That is the role that has been waiting for Flaherty to seize for nearly four years. He has intermittently but never permanently due to injuries. In 2019, Flaherty had one of the finest second-half performances in National League history. He went 7-2 with a 0.91 ERA and 124 strikeouts in 99⅓ innings. Opponents hit .142 against him. A shortened 2020 season and discombobulated schedule made it difficult for Flaherty to build on that momentum until the start of 2021, when he was zooming toward a start in the All-Star Game.

He was 8-1 with a 2.90 ERA in 11 starts and had just struck out nine Los Angeles Dodgers when, at the plate, his oblique muscle shivered and snapped. All that followed was more than 13 months of rehab, disconnected mechanics and shoulder soreness.

“I’ve watched three playoff losses since (my) last year and I haven’t pitched in any of them, and that doesn’t feel good to me,” Flaherty said. He added: “It’s one of those things that a lot of people want to draw to and you hear that: ‘If we get 2019 Jack back, then we’re going to be this.’ ‘If we get 2019 Jack back, we’re going to be that.’ Can he repeat it?”

Willson Contreras, the free-agent signed to take over as catcher this year, has spent the past month studying video of the pitchers he’ll now catch instead of face.

He described Monday during his first Warm-Up how he’s toggled between studying Flaherty at his best in 2019 and 2021 and Flaherty when he struggles, when he’s searching for his mechanics, when his breaking ball misbehaves. Contreras said it was important for him to see the right-hander at the top of his game and at the top of the league but also know what it’s like when he is not — so he can help him right then and right there get back to it.

“Facing Flaherty in 2019, he was something special,” Contreras said. “And I know he’s something special. I think once he gets back fully healthy, he’s going to be really good, and he’s really good. That’s what I told Mo. If we get this guy healthy, everything’s looking fine because he has talent. When he’s at his best, he’s almost unhittable.”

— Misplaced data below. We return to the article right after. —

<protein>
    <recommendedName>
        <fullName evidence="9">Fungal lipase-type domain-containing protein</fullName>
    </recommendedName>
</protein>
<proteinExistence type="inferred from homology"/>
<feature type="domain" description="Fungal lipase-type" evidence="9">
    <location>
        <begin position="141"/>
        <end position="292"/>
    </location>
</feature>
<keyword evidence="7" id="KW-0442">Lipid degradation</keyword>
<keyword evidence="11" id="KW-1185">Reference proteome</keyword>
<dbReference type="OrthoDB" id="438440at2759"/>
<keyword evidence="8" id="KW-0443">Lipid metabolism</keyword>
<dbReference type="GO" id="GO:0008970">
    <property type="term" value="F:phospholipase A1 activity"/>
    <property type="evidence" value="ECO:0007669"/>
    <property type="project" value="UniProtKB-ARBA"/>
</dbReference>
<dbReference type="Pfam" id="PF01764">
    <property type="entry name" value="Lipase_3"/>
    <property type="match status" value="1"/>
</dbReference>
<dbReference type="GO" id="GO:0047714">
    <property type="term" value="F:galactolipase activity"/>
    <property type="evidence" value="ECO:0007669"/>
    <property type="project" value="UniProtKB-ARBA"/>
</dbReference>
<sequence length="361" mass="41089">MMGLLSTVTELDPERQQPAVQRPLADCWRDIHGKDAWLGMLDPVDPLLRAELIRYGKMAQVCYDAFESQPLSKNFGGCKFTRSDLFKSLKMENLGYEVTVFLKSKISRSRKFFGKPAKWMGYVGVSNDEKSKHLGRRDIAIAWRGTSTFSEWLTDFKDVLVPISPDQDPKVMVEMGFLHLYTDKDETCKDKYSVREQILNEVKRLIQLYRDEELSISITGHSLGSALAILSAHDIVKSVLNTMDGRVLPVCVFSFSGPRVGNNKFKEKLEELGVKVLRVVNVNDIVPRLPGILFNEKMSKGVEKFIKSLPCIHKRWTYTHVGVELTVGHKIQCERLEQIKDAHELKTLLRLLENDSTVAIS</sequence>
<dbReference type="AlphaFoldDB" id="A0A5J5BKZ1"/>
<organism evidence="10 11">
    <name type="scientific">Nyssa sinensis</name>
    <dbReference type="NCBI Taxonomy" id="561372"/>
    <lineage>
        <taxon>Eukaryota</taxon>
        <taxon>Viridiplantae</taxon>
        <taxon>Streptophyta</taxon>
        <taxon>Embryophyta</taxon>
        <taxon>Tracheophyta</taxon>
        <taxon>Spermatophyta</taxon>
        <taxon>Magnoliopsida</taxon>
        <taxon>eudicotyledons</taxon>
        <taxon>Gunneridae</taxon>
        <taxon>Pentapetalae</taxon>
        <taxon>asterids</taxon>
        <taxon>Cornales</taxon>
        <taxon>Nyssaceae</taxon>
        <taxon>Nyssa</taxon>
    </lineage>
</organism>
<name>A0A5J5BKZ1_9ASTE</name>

“When he says, ‘This is the best I’ve felt in a long time,’” added manager Oliver Marmol, “that’s exciting for everybody who doesn’t have to face him.”

In their aspirations for Flaherty, the Cardinals are able to fuse the best stretches of his career. In his final 15 starts of 2019 and first 11 of 2021, Flaherty had the makings of an elite season. He made 26 starts, threw 161⅓ innings, and had a 1.67 ERA in those two combined stretches. He struck out 191 batters for the 10.6 strikeouts per nine innings that the Cardinals’ rotation craves. His WHIP (walks and hits per innings pitched) in those 26 starts was 0.84. If he had done that in a season, he would have been the second Cardinal ever with at least 150 innings and a WHIP that low. The other? Bob Gibson.

But he didn’t do it in a season.

He did it in parts of two seasons, and around those islands of excellence were seas of frustrations and injuries and months adrift in rehab watching teammates contend, excel and retire. More than one of his teammates have mentioned that how good Flaherty is in 2023 will shape how good the Cardinals are in 2023. He didn’t have to say anything, because that same sentiment was stitched on his shirt Monday, right over his heart. It read: “Our Future is in Our Hands.”

Wainwright did not pause when he had something to say about Flaherty.

“The thing with Jack is the potential is there,” the veteran right-hander said. “The talent is there. We’ve just got to keep him healthy. When he was healthy in 2021, that first half, he was maybe the best pitcher in the National League. He was incredible. That is the Jack we need to win. This is a big year for him. He hears all the people – the ones who believe in him. We all hear the ones who don’t believe in us too. Those are the best nudges. … He wants it. He wants to win and he wants to be good. And he wants to show the world he can be great.”